Patriots receivers ask for patience on deep passes, believe they’ll ‘eventually’ be there

Mac Jones ranks in the bottom five for average air yards per attempt through the first two weeks of the season.

Nelson Agholor's caught eight passes from Mac Jones so far, but the receiver's deep threat potential hasn't been showcased. Maddie Meyer/Getty Images

Anyone who’s watched the Patriots’ offense over the first two weeks of the season would notice that they haven’t been searching much for big plays.

The stat sheet reflects that, too. Rookie quarterback Mac Jones is averaging just 5.6 air yards per attempt, which is the fifth-lowest in the league, according to Next Gen Stats.

New Patriots receiver Nelson Agholor has the potential to be that deep ball threat the Patriots are missing. With the Raiders last season, Agholor averaged 18.7 yards per reception, which was the second-highest in the NFL in 2020.

Through his first two games with the Patriots, Agholor’s been productive with eight receptions and a touchdown. But with 93 receiving yards, he’s averaging just 11.6 yards per catch so far.


Even though the Patriots’ current passing game might not have the appeal top passing games around the league have, Agholor acknowledged that isn’t who the Patriots are trying to be right now.

“That’s not really what this offense is,” Agholor told reporters Thursday. “That’s just so far what you’ve seen. We’re working, we’re preparing to do whatever we need to do. And I think that there are a lot of guys that are capable of doing multiple things and each week different opportunities present themselves.

“And I don’t really think you have to force things. I think you take what’s there. And we have a very calculated offensive coordinator. We have a very calculated offense. So, what’s there is what we need to take. And eventually, the big plays will be there.”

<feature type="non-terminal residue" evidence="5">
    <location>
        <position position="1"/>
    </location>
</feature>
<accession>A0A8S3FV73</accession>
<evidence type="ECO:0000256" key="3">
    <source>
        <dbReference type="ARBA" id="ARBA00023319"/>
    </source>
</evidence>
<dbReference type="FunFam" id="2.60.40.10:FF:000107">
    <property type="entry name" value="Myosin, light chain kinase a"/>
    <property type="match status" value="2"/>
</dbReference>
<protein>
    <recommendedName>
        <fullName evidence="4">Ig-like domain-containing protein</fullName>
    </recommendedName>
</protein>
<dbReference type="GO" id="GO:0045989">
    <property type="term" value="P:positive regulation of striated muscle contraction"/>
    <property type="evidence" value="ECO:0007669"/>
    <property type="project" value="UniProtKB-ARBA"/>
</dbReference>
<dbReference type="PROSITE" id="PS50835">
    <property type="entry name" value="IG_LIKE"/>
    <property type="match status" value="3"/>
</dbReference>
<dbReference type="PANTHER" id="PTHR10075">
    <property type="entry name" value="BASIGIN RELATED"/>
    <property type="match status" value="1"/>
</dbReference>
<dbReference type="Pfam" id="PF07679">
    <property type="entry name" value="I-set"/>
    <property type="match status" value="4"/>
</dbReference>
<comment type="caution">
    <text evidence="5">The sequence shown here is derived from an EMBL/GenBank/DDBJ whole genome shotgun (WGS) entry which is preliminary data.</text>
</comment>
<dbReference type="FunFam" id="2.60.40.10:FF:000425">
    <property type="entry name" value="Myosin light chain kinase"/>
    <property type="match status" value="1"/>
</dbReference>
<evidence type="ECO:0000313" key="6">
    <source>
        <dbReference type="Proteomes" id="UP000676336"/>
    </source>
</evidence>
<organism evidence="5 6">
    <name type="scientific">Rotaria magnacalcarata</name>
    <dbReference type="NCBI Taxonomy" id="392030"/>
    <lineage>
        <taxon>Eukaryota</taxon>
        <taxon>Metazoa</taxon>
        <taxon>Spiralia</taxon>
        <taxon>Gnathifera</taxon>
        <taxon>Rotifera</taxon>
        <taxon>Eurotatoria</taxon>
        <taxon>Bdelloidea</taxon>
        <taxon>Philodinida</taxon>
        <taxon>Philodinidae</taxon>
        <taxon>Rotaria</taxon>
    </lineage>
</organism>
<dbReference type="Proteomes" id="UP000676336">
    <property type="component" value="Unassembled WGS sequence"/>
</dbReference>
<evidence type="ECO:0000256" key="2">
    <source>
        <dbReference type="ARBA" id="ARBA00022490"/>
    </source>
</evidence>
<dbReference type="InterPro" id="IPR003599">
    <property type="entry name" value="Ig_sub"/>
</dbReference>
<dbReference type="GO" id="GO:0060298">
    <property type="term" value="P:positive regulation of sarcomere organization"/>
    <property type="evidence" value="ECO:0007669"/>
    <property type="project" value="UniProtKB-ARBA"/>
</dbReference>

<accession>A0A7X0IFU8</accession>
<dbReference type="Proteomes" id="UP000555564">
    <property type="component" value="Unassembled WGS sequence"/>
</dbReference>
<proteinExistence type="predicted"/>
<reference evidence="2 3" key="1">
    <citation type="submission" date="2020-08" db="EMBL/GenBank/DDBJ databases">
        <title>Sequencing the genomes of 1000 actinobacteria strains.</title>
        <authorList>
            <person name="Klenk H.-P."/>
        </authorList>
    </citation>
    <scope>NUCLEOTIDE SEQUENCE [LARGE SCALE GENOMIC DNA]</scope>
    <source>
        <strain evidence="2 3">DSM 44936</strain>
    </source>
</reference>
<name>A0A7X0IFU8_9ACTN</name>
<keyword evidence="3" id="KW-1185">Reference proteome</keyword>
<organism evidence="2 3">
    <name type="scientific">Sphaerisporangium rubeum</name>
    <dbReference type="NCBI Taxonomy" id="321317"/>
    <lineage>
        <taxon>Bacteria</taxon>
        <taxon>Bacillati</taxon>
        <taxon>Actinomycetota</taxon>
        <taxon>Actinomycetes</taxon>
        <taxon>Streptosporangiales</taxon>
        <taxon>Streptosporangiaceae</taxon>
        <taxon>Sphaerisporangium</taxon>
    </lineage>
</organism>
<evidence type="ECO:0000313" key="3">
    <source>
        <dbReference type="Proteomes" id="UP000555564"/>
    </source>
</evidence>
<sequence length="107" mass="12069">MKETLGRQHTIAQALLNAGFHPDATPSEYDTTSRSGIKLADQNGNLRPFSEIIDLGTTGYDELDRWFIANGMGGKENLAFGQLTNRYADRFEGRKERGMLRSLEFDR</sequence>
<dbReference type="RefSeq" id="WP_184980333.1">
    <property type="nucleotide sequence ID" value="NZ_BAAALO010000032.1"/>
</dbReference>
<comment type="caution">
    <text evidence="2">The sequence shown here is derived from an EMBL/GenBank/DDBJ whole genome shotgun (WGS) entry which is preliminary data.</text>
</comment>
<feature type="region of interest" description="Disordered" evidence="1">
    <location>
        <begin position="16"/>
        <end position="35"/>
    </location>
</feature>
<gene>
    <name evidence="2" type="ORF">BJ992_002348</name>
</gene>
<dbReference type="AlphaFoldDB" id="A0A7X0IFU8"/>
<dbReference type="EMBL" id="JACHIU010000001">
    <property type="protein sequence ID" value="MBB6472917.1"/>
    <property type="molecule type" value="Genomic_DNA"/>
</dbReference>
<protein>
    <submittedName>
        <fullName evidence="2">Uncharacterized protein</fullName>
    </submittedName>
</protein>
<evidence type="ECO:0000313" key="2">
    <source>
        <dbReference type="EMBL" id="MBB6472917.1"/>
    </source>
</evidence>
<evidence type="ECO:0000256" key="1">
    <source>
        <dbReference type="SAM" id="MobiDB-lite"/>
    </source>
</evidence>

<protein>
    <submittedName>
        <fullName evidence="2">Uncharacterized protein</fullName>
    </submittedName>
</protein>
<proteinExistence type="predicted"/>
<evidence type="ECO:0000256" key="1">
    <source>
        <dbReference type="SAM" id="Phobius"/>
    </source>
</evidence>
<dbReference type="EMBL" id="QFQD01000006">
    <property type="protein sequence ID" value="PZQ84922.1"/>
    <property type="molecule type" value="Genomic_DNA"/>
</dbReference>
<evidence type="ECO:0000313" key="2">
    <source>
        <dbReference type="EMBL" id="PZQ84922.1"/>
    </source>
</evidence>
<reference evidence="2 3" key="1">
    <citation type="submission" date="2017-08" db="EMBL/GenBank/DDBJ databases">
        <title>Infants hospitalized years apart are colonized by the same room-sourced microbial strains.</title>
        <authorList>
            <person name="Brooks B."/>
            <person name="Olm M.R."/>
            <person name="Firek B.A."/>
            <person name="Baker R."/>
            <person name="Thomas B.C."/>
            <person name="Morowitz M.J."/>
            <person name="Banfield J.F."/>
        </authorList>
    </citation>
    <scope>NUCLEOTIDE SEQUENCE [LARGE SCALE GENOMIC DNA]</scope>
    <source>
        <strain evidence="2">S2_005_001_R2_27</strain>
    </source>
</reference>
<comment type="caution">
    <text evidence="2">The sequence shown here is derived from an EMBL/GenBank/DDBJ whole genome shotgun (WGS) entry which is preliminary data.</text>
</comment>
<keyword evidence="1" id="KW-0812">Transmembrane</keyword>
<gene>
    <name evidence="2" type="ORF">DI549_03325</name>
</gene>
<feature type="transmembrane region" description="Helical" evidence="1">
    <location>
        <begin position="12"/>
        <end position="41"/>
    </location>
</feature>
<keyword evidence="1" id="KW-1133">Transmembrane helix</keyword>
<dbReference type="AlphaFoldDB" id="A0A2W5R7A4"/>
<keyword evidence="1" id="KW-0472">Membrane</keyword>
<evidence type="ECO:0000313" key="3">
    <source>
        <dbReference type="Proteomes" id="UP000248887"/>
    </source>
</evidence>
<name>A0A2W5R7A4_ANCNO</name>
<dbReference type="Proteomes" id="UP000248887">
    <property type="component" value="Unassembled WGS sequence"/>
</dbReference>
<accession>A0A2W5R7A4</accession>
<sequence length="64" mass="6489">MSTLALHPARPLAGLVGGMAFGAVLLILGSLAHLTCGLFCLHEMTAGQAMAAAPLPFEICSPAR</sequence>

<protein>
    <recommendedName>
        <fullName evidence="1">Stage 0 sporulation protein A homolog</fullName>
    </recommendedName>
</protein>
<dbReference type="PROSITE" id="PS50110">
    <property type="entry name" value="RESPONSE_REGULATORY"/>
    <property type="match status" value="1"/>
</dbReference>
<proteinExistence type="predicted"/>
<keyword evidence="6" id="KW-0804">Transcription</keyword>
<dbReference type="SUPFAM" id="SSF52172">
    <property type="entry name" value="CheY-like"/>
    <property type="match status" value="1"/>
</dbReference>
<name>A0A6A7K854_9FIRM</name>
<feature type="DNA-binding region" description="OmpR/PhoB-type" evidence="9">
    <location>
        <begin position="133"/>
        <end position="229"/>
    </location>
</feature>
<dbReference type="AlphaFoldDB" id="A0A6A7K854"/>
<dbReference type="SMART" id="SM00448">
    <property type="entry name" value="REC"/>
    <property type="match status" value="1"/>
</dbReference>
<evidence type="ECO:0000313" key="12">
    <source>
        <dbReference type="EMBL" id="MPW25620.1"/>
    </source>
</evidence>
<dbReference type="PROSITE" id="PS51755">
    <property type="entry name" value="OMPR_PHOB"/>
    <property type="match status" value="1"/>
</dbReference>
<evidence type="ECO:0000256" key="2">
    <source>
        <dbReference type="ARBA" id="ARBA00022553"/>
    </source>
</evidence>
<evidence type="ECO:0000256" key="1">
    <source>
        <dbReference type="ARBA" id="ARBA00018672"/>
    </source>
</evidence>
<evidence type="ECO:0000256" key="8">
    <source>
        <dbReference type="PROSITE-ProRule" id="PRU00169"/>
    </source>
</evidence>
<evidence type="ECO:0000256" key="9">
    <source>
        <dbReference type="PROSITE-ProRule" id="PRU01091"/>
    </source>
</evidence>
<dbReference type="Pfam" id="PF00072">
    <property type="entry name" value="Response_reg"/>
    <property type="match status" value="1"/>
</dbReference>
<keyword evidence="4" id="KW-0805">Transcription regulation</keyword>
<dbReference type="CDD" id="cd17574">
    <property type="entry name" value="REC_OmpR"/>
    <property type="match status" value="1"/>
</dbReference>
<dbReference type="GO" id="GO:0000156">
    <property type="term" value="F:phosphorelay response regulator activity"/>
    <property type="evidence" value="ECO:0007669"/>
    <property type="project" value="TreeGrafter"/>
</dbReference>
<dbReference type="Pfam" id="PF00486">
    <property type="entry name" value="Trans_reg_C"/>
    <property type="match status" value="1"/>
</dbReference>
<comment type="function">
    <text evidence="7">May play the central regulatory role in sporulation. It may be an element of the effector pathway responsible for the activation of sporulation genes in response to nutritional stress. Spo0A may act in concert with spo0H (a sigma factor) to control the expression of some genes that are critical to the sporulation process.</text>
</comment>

Agholor believes the Patriots can work though into working deep passing plays into the offense.

“It’s about just working the defense, that dictates when that explosive play is there,” Agholor said. “You don’t force it, because bad things happen when you try to force things in this game.”


Jakobi Meyers, who’s the Patriots’ other top receiver, has a similar assessment as Agholor.

“It’s a lot that goes into pushing the ball down the field,” Meyers told reporters Friday. “I feel like that’s one of those things that can’t be forced. When the time is right, it’ll happen. When it’s not right, we’ve got to find out how to win other ways.”

Meyers said that if “if [Jones] does trust me to put the ball in the air my way, I got to go out there and make that play.” But Meyers won’t force the issue with Jones.

“Personally, I don’t feel like it’s my job to tell him what I see or what he should’ve done,” Meyers said of talking with Jones on potential missed plays. “I feel like I’m the type of player that wants to know what he’s thinking at all times. If he could just tell me what he saw on the play, then I’ll adjust. I’m adaptable. So, just figuring out what it is going through his head – where he wants me to be, when he wants me to be there. Just helping him out as best as I can.

“I’ve been in those shoes. Not with that type of pressure, but I’ve been young, trying to play, trying to figure it out. We’re just trying to execute.”

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